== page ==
Bridge the gap

Bridge the gap

Understanding the differences between the generations is the first step to better marketing and a happier workforce.

June 9, 2017
Kate Spirgen
Industry News

Each generation has its own idea of what greatness looks like whether it’s an individual, a product or an experience. Phil Gwoke, consultant with Bridgeworks, laid out the differences between the generations and how to understand them at Lawn & Landscape’s inaugural and Top 100 Executive Summit held in Cleveland June 6 and 7.

“Each generation is vital to the success of a community, a company,” Gwoke said. Whether you’re marketing to or trying to work with people of different generations, it’s important to understand and respect their differing wants, needs and opinions.

In general, each generation wants a different kind of working relationship. While Boomers want a professional, productive and effective relationships, Gen Xers want transparency, honesty and efficiency. The newest addition to the workforce, Millennials, want relatable, authentic and accessible interactions.

Marketing
When you’re marketing to the different generations, it’s key to understand that they want and value different things. Boomers are stuck in a sandwich, Gwoke said. On one side, they’re taking care of their children, and on the other side, they’re taking care of their aging parents. “They want things to be easy,” he said.

Gen Xers grew up being told they won’t have is as good as their parents did. And due to a tumultuous atmosphere during their childhood, they find it hard to trust anyone. Gwoke cited the example of NASA. When Baby Boomers think of NASA, they think of Neil Armstrong walking on the moon. But when Gen Xers think of NASA, the first thing to come to mind is the Challenger explosion.

So Generations Xers don’t trust salesmen. They prefer to find out what end-users think, which is what brought us sites like Angie’s List. “Say you’re an expert and don’t push so much,” Gwoke said. “They’ve seen so much fall apart that they can detect insincerity.”

Millennials have a bit of a PR problem, Gwoke said, but they’re expected to spend $200 billion annually starting in 2017. Last year, they took over the housing market as the biggest homebuyers. There are 5 million Millennial millionaires right now, compared to just 4 million Gen Xers.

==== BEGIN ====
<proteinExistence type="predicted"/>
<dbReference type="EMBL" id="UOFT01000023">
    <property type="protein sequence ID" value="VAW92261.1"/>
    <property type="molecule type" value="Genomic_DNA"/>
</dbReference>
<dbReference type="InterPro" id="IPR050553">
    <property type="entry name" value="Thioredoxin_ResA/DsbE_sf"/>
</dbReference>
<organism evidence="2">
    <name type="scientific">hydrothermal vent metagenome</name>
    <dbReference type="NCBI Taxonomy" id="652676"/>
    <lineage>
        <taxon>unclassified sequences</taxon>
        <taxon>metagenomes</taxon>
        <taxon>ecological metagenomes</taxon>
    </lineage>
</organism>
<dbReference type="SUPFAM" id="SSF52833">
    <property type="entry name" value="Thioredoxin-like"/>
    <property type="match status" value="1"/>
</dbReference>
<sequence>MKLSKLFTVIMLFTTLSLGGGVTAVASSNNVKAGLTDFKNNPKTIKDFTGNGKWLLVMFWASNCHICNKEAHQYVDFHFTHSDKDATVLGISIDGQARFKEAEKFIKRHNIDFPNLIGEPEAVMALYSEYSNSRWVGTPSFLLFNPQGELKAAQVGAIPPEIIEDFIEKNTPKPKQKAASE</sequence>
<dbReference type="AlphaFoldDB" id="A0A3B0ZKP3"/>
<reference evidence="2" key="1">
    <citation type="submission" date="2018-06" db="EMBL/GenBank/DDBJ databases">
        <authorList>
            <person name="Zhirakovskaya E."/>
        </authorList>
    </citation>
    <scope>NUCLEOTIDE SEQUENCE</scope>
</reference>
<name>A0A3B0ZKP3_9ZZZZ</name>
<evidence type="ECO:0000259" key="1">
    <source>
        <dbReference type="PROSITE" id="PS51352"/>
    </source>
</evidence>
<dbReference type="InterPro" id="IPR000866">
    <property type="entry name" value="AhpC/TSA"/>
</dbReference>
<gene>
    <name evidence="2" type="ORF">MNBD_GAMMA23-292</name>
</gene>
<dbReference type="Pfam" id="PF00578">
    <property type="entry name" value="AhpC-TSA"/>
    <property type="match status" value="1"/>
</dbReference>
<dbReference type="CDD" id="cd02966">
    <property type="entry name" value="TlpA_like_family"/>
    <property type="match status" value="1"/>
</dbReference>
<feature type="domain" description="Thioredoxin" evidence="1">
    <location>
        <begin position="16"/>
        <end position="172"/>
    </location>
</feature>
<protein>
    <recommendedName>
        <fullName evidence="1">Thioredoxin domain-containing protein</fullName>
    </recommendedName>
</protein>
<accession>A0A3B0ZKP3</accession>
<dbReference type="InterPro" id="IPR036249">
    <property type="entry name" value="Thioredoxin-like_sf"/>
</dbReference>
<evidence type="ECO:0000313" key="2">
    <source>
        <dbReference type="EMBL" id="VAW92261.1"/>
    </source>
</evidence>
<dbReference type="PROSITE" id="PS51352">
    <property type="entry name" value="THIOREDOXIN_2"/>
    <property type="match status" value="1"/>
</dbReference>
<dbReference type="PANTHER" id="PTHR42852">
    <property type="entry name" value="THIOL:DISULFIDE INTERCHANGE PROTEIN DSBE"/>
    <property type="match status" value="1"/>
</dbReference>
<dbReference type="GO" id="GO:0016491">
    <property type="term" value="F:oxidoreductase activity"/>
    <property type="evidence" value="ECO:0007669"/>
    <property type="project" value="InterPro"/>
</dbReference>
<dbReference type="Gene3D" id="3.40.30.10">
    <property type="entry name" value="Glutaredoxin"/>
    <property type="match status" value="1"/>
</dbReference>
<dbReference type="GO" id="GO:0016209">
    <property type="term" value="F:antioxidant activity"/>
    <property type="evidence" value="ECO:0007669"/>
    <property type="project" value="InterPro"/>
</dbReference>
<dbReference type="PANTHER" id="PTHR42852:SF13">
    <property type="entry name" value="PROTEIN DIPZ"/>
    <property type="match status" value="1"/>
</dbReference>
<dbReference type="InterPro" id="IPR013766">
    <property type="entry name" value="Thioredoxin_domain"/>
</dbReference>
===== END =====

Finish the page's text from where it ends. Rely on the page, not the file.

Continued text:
Threats of violence to Millennials were much closer to home than previous generations so they’re more likely to live in the moment. Eighty percent are more likely to buy an experience than a thing so campaigns like Weed Man’s “Transform your lawn from a burden into a paradise” work well.

But Millennials aren’t ever going to be loyal buyers. They’ve been hardwired since childhood to always be looking for the next best thing. Gwoke cited the difference between how Millennials and their parents look at phones. He (a Gen Xer) grew up with the same phone in his house his entire life. Millennials, on the other hand, upgrade their phones every two years or less on average.

“To attract them, lead with why you do what you do,” Gwoke said.

Working together. 
To work together, Gen Xers need to realize that Millennials are motivated to work harder when they’re allowed time to connect, while Millennials need to acknowledge the disruptions being nontraditional can make.

“Millennials want to make friends and have fun while still getting the job done,” Gwoke said. “If it looks a little different and the results are still being met, that’s ok.”

So instead of the Golden Rule, Gwoke said to use the Platinum Rule, which is, Treat others the way they want to be treated. “When the Platinum Rule is done well, I adjust to them and they adjust to me,” Gwoke said.

While Boomers want public recognition of a job well done, Gen Xers would prefer time off, and Millennials want opportunities to do more and make a difference. Noting these differences and adjusting the way you reward your employees makes sure that the accolade is really something your employees want.

Realize that the first 18 months or so are crucial. Millennials need to feel like they’re moving forward. That doesn’t necessarily mean a promotion, though. It can simply be pointing out the skills they’ve gained and what they’ve accomplished, and where they can go from there.

For the green industry in particular, Gwoke is optimistic. "Guidance counselors are finally realizing they messed up," he said. So instead of recommending that everyone go to a four-year college, they’re recognizing the value of going into other kinds of industries like the green industry.

“Hold tight because the next generation will get it and there will be huge opportunities,” he said.